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Tuesday, Jul 16, 2024

The New King at Taco Bell

Taco Bell’s new chief executive has his own website.

“The world is moving fast,” it notes. “Whoever leads change will win.”

Mark King’s internet persona provides a glimpse into why the largest Orange County-based restaurant chain—nearly $11 billion in annual systemwide sales and more than 7,100 units worldwide—recently tapped him to take the company’s top slot, vacant more than a year since Brian Niccol left to become chief executive at Chipotle Mexican Grill Inc., now headquartered in Newport Beach.

The company’s parent used phrasing not too far removed from King’s website when announcing his hire; it cited his ability to “rewrite the rules” for brands “to win in fiercely competitive markets” in its latest earnings call, which also reported strong quarterly results at Taco Bell: 231 new restaurants, same-store sales and operating profit up 7% apiece, a bump in margins and 18% higher franchise revenue.

Taco Bell, a unit of Louisville, Ky.-based Yum! Brands Inc. (NYSE: YUM), is headquartered in Irvine.

Since last week, so is King.

When the appointment was announced on July 25, shares of Yum, which also runs KFC and Pizza Hut, have been up about 4.8% to a $36.4 billion market cap.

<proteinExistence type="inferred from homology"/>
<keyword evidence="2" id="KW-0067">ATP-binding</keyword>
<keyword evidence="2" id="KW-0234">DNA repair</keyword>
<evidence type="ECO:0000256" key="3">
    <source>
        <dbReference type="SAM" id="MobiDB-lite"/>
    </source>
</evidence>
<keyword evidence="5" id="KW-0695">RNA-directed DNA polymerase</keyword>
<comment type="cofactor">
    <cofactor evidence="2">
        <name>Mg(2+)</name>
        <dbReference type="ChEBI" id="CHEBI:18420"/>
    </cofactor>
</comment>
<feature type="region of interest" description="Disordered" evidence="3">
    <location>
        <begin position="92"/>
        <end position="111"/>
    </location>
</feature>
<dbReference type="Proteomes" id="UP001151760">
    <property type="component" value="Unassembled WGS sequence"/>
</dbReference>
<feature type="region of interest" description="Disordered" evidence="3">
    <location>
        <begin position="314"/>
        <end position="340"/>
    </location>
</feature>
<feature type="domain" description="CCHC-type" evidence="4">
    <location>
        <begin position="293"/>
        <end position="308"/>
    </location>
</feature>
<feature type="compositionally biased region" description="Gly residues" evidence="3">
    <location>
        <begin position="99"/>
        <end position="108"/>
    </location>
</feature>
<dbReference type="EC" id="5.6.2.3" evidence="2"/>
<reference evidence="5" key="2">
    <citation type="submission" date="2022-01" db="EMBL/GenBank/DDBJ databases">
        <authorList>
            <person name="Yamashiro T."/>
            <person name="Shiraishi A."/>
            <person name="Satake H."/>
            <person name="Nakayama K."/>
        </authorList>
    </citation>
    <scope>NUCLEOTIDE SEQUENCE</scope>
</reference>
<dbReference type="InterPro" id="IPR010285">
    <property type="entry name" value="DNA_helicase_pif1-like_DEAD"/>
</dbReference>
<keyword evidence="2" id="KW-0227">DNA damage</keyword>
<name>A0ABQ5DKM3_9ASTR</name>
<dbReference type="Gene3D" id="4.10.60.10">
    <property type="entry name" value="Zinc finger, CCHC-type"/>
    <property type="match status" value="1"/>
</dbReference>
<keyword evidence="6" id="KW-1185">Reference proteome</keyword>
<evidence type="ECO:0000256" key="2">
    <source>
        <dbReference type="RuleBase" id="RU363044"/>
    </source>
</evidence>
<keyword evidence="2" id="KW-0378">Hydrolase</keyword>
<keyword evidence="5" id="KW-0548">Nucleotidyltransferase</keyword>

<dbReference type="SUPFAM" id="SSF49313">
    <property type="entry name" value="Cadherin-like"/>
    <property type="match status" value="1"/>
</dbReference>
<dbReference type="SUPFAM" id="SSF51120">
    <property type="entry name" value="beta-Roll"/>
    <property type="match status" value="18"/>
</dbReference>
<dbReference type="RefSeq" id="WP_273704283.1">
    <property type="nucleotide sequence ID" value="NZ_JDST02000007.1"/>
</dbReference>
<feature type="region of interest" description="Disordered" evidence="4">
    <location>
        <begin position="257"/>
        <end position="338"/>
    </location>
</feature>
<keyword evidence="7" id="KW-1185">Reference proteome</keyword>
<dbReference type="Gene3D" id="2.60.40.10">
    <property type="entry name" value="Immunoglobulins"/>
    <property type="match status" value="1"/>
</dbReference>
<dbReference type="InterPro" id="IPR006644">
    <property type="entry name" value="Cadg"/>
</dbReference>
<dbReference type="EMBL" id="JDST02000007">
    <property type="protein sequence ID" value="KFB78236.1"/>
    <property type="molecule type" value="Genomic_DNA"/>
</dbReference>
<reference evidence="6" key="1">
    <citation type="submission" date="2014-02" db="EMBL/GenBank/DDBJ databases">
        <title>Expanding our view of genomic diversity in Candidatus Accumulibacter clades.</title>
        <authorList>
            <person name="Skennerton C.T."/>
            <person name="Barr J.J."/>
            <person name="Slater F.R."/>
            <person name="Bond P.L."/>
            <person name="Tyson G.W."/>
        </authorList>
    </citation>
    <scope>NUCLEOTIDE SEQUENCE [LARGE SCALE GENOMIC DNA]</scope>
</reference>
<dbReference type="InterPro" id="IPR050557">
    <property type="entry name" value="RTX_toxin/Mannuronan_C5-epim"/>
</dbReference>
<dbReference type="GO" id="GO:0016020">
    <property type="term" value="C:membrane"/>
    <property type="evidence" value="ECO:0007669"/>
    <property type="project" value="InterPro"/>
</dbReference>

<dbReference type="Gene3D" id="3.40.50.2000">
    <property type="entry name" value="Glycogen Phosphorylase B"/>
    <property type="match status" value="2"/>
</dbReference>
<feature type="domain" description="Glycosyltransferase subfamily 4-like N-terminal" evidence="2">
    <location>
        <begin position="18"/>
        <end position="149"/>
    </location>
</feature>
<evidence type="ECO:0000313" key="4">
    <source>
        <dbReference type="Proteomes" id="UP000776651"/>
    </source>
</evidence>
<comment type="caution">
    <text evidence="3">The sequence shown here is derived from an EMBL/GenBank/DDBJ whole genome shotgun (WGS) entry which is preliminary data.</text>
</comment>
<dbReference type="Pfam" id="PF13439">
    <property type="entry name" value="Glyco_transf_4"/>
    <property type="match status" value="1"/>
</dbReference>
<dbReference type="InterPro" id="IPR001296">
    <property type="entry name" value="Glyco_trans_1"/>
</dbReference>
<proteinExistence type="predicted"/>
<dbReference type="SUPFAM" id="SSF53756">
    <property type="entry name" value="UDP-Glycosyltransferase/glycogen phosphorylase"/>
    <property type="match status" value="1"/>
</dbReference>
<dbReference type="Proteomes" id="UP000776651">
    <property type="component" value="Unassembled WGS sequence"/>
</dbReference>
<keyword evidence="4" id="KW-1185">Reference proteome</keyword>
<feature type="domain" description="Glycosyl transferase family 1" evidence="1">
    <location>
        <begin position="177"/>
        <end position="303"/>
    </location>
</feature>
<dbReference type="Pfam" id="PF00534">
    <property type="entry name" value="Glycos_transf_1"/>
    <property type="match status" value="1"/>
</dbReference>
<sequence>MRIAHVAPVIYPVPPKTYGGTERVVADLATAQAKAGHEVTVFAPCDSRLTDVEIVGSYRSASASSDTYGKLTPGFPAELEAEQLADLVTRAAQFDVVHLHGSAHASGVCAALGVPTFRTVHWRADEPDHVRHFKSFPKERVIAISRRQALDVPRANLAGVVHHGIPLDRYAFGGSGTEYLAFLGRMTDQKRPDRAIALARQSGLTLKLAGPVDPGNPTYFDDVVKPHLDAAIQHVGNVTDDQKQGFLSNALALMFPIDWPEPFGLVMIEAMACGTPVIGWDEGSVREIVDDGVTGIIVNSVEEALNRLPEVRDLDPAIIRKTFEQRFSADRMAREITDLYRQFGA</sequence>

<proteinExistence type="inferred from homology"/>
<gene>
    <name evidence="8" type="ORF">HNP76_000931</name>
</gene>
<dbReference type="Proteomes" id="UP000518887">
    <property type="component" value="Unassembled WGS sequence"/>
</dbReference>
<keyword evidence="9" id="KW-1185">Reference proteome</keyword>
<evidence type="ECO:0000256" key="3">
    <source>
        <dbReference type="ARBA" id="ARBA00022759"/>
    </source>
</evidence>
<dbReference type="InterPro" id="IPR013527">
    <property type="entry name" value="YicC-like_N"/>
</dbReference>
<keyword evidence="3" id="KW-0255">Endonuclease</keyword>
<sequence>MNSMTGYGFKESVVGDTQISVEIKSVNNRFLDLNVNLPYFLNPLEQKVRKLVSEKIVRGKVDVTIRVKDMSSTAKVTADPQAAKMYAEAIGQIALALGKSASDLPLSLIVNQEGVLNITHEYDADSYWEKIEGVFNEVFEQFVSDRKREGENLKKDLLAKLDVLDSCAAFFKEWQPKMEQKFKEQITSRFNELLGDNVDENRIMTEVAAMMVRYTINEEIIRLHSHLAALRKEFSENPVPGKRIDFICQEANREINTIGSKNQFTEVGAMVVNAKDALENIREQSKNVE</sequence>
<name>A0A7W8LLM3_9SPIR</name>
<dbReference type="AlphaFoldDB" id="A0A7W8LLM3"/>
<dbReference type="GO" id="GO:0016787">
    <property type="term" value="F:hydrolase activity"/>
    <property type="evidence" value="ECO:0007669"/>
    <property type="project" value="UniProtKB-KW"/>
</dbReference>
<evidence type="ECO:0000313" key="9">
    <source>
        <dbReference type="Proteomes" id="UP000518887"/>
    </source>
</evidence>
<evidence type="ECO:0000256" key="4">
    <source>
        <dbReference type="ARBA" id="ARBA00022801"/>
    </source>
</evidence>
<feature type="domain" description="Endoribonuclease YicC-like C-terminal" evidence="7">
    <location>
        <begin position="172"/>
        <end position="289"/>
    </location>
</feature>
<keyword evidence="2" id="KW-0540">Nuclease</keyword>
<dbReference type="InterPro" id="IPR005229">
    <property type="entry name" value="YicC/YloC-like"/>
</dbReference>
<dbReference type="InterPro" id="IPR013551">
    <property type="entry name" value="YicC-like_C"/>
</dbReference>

People Person

King’s appointment caused little stir in restaurant circles, though it was the first time in several CEO shifts that Taco Bell thought outside the bun—and outside the chain, and beyond marketing—for its CEO.

Niccol and prior Chief Executive Greg Creed, now Yum chief, were both longtime Bell marketing execs.

Former Taco Bell Chief Marketing Officer Chris Brandt had followed Niccol to Chipotle last March.

After Niccol’s departure, the chain was led on an interim basis by Taco Bell International President Liz Williams and North America President Julie Felss-Masino. Both now report to King.

King was named chief executive at the end of July and began on Aug. 5. Between those two dates, Taco Bell’s Global Chief Brand Officer Marisa Thalberg resigned.

Site Plan